Administrative Law, Drug Patents, and Tribal Sovereign Immunity: Saint Regis Mohawk Tribe Files Cert in Pharmaceutical Patent Case

Megan Dollenmeyer, Associate Member, University of Cincinnati Law Review

A private patent with sovereign immunity from litigation and administrative proceedings would be a powerful tool. Allergan may have found a way to achieve this goal. In anticipation of an inter partes review (“IPR”) before the Patent Trial and Appeal Board (“PTAB”),[1] the pharmaceutical company, Allergan, transferred patents for the prescription dry-eye drug, Restasis, to the Saint Regis Mohawk Tribe in New York.[2] Under the deal, the Tribe granted Allergan an exclusive license “for all FDA-approved uses in the United States,” but retained all other rights to the patent not explicitly granted to Allergan.[3] The Saint Regis Mohawk Tribe and Allergan assert that tribal sovereign immunity protects the Tribe from suits and IPR proceedings by generic drug companies seeking to challenge the patent.[4]

In the 2018 appeal of the PTAB’s decision, the U.S. Court of Appeals for the Federal Circuit held that the tribe cannot claim sovereign immunity to protect drug patents in an administrative proceeding.[5] The St. Regis Mohawk Tribe and Allergan later filed a writ of certiorari in December 2018.[6] Although the Federal Circuit Court acknowledged tribal sovereign immunity briefly, it ultimately distinguished the doctrine inapplicable, as the PTAB’s IPR decision was a “hybrid proceeding,”[7] which was “less like a judicial proceeding and more like a specialized agency proceeding.”[8] The petitioners argue in their cert petition that the Appellate Court’s decision directly contradicts the Supreme Court’s holdings in other cases, which deemed the IBR’s more similar to proceedings between civil litigants rather than an agency proceeding.[9]

Aside from issues of administrative law, this case raises issues of tribal sovereignty. Per United States v. Wheeler, Indian tribes have “inherent powers of a limited sovereignty which has never been extinguished.” [10]In 2014, the Court held that “[a]mong the core aspects of sovereignty that tribes possess . . . is the ‘common law immunity from suit traditionally enjoyed by sovereign powers.’”[11] Only Congress has the authority to limit tribal sovereign immunity and must do so explicitly.[12] Among other things, immunity protects tribes from suits filed by states and extends to entities in which the tribe is involved, even if that activity is commercial.[13] For a tribe to waive sovereign immunity absent congressional action, the waiver must be “clearly done.”[14] Moreover, a Ninth Circuit decision held that a “tribe’s participation in an administrative decision does not waive tribal immunity in an action filed by another party seeking review of the agency’s decision.”[15]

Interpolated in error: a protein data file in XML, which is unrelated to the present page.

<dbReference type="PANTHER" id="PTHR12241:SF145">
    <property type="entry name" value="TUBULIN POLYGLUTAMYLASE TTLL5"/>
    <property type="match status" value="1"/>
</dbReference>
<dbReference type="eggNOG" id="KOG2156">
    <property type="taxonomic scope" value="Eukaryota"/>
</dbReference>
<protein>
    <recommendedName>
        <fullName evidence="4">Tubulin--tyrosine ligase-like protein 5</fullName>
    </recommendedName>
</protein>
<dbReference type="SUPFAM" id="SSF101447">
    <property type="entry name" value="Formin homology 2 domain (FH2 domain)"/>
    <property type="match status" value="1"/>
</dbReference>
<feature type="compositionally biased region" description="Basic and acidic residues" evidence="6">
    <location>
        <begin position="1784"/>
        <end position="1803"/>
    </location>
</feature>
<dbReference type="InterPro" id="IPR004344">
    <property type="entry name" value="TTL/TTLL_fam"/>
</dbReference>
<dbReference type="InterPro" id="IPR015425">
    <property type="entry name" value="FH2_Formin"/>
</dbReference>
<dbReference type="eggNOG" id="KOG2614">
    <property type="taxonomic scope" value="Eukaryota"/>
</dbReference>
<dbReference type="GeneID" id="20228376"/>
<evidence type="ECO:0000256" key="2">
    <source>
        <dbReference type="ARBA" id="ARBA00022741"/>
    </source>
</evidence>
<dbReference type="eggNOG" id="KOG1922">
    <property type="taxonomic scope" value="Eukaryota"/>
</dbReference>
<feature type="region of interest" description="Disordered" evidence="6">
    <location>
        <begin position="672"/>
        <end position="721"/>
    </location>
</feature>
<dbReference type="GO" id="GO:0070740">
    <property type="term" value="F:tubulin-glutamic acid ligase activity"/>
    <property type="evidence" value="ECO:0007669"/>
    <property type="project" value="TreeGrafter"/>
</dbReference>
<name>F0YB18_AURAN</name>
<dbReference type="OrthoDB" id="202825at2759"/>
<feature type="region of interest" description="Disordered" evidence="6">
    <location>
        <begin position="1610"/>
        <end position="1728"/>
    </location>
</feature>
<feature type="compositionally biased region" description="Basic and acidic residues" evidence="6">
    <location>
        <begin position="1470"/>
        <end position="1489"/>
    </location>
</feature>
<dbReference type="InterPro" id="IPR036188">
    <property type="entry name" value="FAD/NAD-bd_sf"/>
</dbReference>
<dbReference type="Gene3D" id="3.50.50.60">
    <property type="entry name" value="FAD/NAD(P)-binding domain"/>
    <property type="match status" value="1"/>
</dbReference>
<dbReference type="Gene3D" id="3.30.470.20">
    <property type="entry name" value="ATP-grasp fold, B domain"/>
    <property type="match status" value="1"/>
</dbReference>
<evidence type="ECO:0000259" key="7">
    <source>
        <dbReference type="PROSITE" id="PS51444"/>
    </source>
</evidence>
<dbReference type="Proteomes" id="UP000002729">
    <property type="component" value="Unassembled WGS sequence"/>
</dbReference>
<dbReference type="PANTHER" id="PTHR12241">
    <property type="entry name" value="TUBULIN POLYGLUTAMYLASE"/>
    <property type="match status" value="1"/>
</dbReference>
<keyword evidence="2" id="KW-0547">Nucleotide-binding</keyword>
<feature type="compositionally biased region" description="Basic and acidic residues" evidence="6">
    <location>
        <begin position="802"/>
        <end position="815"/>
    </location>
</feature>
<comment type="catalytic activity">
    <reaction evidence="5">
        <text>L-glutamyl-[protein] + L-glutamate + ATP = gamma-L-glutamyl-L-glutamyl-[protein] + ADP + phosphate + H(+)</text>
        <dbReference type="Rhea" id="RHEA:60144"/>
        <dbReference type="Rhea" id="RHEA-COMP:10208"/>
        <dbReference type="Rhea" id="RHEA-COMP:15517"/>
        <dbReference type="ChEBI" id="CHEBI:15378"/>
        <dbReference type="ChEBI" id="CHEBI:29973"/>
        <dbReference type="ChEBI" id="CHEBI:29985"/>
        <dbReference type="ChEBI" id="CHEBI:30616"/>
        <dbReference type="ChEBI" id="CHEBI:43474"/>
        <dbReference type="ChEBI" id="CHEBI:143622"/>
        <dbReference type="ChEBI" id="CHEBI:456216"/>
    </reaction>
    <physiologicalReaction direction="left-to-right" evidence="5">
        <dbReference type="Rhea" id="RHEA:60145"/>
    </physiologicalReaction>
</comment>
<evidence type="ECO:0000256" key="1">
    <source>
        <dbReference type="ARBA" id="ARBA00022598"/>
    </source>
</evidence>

While the Federal Circuit appeared to limit its decision to tribal sovereign immunity, the decision may also impact state sovereign immunity. In 2017, the PTAB decided that state sovereign immunity precluded the company Covidien from challenging a University of Florida patent.[16] Given the wealth of case law reiterating tribal sovereign immunity without express congressional abrogation, in theory, the Supreme Court should side with the tribe. However, given the 5-4 Bay Mills decision in 2014 and the changes in Justices since then, it is unclear how the Court will determine whether tribal sovereignty immunity applies in administrative proceedings.

[1] The America Invents Act authorizes the PTAB to hear IPR proceedings, which are administrative hearings brought by private parties challenging a patent. 31 U.S.C. §§ 311-314 (2011). Appeals to IPR decisions are still heard by Federal Circuit Courts and parties may still issue patent challenges in Circuit Courts rather than via IPR hearings. Id. at §§ 315, 319.

[2] Robert Pear, Indian Tribe Joins Big Pharma at the Supreme Court, Defending a Lucrative Deal, The New York Times (Jan. 26, 2019), https://www.nytimes.com/2019/01/26/us/politics/allergan-eye-drops-indian-tribe.html.

[3] Petition for Writ of Certiorari, St. Regis Mohawk Tribe v. Mylan Pharms., 896 F.3d 1322 (Fed. Cir. 2018) (No. 18-899).  

[4] See id. at 3.

[5] See St. Regis Mohawk Tribe. Mylan Pharms., Inc., 896 F.3d 1322, 1326 (Fed. Cir. 2018).

[6] See Petition for Writ of Certiorari.

[7] St. Regis Mohawk Tribe, 896 F.3d at 1326.

[8] Id. (quoting Cuozzo Speed Techs., LLC v. Lee,136 S. Ct. 2131, 2143 (2016)).

[9] See Petition for Writ of Certiorari at 2.

[10] 435 U.S. 313, 322-323 (1978).

[11] Michigan v. Bay Mills Indian Cmty., 572 U.S. 782, 782 (2014) (quoting Santa Clara Pueblo v. Martinez, 436 U.S. 49, 58 (1978).

[12] Michigan v. Bay Mills Indian Cmty., 572 U.S. 782, 789 (2014).

[13] Kiowa Tribe v. Mfg. Techs., Inc., 523 U.S. 751 (1998).

[14] Cohen’s Handbook of Federal Indian Law §7.05[1][c].

[15] Quileute Indian Tribe v. Babbitt, 18 F.3d 1456, 1460 (9th Cir. 1994).

[16] Matthew Bultman, PTAB Says State Sovereign Immunity Applies to IPRs, Law360 (Jan. 26, 2017), https://advance.lexis.com/document/?pdmfid=1000516&crid=ea7d6ddd-951e-4688-9395-4d288587794d&pddocfullpath=%2Fshared%2Fdocument%2Flegalnews%2Furn%3AcontentItem%3A5MR5-P6Y1-JGPY-X0SM-00000-00&pddocid=urn%3AcontentItem%3A5MR5-P6Y1-JGPY-X0SM-00000-00&pdcontentcomponentid=122080&pdteaserkey=sr7&pditab=allpods&ecomp=1yrLk&earg=sr7&prid=67a8f85f-6051-4c79-b71b-4b4ebb27d059.